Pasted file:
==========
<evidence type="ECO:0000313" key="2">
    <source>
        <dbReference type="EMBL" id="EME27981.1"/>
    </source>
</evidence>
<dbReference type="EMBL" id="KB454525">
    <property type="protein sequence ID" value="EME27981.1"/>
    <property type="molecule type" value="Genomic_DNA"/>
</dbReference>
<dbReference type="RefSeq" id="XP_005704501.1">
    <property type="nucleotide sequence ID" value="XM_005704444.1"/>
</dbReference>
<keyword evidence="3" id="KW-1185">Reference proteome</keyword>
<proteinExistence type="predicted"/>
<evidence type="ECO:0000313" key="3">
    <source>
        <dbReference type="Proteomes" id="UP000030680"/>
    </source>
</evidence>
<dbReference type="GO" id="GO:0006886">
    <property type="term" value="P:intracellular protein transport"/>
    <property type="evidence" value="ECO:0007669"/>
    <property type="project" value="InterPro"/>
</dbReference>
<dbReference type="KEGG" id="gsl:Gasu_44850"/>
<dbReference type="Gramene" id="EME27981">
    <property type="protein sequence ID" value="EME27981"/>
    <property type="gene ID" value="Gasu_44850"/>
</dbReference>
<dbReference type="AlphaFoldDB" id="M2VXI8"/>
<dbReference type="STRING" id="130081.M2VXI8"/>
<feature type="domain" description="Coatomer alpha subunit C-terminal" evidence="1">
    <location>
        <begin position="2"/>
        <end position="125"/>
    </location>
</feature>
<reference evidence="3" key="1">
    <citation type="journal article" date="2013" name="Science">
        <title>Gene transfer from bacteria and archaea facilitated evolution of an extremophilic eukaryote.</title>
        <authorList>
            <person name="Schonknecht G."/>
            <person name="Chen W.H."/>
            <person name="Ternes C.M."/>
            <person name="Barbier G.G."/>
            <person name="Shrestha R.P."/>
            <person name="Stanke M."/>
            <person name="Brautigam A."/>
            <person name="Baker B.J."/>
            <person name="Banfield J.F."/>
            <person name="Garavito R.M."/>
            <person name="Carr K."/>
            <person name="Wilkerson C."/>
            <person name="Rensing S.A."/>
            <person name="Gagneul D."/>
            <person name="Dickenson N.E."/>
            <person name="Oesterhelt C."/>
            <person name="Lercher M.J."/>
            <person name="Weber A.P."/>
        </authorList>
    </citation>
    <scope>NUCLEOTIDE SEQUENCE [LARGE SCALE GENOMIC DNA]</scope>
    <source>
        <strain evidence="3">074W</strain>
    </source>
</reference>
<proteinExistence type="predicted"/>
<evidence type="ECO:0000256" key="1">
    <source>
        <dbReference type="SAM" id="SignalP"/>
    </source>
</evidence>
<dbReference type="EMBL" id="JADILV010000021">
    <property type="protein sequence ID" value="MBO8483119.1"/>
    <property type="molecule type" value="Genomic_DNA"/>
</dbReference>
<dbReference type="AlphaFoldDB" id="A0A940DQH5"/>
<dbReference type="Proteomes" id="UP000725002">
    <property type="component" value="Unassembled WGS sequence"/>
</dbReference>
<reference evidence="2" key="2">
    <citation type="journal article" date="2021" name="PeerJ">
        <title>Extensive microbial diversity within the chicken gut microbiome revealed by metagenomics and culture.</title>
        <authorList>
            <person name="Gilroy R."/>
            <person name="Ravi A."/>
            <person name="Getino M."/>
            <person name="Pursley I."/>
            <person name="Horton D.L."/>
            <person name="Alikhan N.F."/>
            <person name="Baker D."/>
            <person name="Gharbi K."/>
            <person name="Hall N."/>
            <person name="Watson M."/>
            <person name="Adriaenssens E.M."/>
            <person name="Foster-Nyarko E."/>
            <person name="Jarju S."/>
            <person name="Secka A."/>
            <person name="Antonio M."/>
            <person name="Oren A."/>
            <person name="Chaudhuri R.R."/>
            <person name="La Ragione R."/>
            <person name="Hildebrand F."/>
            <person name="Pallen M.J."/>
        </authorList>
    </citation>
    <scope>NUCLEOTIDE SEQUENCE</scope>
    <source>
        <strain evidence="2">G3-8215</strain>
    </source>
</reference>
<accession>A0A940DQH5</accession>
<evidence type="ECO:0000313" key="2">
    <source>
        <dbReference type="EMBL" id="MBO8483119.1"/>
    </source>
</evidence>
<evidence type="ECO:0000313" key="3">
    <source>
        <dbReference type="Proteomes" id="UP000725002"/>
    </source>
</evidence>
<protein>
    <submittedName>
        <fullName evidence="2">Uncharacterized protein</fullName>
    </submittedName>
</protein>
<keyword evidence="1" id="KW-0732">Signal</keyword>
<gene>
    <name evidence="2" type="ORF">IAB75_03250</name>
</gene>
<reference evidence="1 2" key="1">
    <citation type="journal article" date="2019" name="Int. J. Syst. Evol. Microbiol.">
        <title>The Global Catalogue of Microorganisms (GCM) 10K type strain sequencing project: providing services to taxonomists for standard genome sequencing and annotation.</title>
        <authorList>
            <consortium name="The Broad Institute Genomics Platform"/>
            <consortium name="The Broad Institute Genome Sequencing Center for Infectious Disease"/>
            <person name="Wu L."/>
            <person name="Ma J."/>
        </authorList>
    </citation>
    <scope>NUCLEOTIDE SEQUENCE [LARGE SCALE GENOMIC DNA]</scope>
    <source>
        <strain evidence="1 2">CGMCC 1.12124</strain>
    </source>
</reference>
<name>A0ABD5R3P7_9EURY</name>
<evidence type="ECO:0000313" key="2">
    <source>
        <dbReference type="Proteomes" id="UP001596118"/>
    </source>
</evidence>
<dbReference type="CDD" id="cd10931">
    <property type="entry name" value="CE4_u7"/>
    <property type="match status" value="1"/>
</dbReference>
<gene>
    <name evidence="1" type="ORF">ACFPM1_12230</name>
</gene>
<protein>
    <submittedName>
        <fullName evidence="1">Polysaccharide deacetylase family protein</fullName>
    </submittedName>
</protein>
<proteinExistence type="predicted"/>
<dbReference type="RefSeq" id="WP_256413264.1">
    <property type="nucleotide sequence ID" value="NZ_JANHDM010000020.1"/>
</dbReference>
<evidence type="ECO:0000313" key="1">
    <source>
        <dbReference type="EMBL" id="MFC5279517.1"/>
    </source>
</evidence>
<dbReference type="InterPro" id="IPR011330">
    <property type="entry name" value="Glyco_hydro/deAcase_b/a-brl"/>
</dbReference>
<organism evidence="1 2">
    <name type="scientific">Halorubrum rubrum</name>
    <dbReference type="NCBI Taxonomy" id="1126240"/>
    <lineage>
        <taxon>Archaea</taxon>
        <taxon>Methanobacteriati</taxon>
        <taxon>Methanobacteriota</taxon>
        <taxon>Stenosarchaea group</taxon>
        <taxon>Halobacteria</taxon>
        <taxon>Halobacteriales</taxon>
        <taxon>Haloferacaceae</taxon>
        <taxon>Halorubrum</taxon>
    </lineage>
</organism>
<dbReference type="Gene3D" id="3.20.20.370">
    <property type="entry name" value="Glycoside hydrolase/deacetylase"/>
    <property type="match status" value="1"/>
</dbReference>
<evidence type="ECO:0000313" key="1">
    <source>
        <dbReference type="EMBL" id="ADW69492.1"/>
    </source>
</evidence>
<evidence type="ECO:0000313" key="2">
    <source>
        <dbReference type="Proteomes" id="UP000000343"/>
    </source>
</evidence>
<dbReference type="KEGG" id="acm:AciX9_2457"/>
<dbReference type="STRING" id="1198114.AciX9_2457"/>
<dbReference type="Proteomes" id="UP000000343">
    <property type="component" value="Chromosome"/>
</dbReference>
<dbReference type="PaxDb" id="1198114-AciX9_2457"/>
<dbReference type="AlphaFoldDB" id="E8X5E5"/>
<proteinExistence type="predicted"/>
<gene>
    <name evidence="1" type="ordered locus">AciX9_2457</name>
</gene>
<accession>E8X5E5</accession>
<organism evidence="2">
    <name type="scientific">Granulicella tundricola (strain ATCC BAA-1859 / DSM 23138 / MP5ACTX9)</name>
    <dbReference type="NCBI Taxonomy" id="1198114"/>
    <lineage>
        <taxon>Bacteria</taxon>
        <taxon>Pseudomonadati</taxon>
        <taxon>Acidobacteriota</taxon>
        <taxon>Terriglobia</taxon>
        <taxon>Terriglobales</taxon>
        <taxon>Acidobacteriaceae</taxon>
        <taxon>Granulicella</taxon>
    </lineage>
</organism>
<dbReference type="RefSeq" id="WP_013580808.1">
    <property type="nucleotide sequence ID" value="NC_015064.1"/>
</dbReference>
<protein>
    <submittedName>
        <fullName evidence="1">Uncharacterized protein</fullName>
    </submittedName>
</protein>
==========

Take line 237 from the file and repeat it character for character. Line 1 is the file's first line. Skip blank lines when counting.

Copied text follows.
</protein>